aThe extrinsic religious orientation scores of nurses with conditional permanent employment and those on mandatory postgraduation service were significantly greater than nurses with nonconditional permanent employment or those who worked on contract.

5. Discussion

Based on the results of the present study, the prevalence of mild depression among critical care and emergency room nurses was 27.5%. Similarly, the World Health Organization reported that the prevalence of depression is 15% - 20% and 15% - 30% in the general population and among nurses, respectively (6). In previous studies, the prevalence of depression among military nurses, employees of Zanjan University of Medical Sciences, (Zanjan, Iran), and first-year students of Birjand University of Medical Sciences (Birjand, Iran) was 24.9%, 40%, and 12.1%, respectively (1, 3, 4).

Moreover, the prevalence of mild, moderate, and severe depression among 130 nurses working in Namazi Hospital of Shiraz, Iran, was reported to be 42.4%, 13.8%, and 2.6%, respectively (21). The main reasons for depression among nurses and medical staff were stress, tension, distress, witnessing patients’ death, poor psychological preparation for managing patients’ emotional problems, heavy workload, unclear clinical guidelines, treating aggressive patients, and work pressure (6, 21).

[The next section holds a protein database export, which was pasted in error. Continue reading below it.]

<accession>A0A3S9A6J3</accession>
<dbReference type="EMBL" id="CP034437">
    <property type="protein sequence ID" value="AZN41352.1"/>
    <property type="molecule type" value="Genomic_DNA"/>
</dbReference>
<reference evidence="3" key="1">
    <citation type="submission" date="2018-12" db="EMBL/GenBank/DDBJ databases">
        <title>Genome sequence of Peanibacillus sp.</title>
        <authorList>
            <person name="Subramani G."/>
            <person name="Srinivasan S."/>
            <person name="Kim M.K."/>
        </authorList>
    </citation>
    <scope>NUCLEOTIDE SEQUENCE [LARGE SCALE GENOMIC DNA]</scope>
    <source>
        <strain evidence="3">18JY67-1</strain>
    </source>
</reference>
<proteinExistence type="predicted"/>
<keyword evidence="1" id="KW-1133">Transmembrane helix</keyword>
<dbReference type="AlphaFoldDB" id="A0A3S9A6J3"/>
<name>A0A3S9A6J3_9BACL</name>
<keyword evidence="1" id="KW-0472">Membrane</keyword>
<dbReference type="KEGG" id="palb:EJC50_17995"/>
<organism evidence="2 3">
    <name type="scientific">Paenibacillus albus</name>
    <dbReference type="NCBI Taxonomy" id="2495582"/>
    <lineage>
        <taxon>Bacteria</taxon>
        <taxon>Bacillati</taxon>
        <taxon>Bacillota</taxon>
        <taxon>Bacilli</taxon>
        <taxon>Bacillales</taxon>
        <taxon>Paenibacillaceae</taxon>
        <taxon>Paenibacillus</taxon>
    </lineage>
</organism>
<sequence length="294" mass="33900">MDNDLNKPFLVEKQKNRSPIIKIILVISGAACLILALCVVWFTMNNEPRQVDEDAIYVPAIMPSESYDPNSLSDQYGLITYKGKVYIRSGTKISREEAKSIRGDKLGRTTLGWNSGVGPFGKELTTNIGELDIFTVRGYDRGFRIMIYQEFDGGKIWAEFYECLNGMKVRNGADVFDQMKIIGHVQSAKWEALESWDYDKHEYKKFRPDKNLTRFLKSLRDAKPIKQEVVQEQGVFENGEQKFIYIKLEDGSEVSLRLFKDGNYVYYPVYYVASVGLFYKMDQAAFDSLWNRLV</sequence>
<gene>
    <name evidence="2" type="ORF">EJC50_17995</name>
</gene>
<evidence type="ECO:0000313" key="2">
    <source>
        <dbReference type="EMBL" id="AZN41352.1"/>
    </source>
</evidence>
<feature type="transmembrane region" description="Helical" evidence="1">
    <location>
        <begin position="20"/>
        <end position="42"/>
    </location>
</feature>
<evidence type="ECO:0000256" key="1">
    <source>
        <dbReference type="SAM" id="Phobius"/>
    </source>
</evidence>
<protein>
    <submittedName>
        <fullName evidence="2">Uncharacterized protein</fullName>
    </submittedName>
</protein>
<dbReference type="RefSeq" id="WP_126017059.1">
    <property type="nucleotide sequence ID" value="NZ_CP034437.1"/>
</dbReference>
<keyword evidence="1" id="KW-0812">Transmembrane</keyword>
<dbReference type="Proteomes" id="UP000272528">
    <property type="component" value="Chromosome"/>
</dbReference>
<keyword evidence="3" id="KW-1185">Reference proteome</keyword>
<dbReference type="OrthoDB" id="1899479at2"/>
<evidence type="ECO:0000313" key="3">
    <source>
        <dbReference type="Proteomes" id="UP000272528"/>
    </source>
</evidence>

Mokhtari et al. (2001) noted that the mentioned factors could cause psychological tension. Moreover, they reported that untreated work-related cumulative psychological tension might finally lead to depression (20). The contradiction between the present findings and the results of some previous studies may be due to differences in the context, setting, data collection instruments, and sample size of these studies. Moreover, sampling from critical care units and emergency rooms might have produced different findings in the present study.

The present findings also revealed a significant negative correlation between depression and intrinsic religious orientation; accordingly, nurses with firmer religious beliefs had milder depression. The results of a comprehensive study in the Netherlands also showed that strong faith and religiosity were among the main 3 components of life among hospitalized patients. Moreover, only 38% of patients, who were deeply religious, were at risk for depression. Also, depressed patients who valued religious beliefs could recover from depression faster (22).

In line with our findings, Bayani et al. (2008) and Amrai et al. (2011) reported a significant negative correlation between depression and religious orientation among university students (2, 23). Most previous studies have shown that religious beliefs could alleviate depression among different populations, including students and patients with schizophrenia and AIDS (10, 12, 15). Similarly, Smith et al. (2003) reported a moderate correlation between depression and religious orientation (17).

In contrast, Drayl et al. (2003) reported that religiosity had no significant effect on mental health (16). Such contradiction may be due to differences in the context, religion, and measurement tools in these studies. For instance, Drayl et al. (2003) used the Francis scale of attitude towards christianity (FSAC), which mainly deals with personal religious rituals rather than all aspects of religiosity.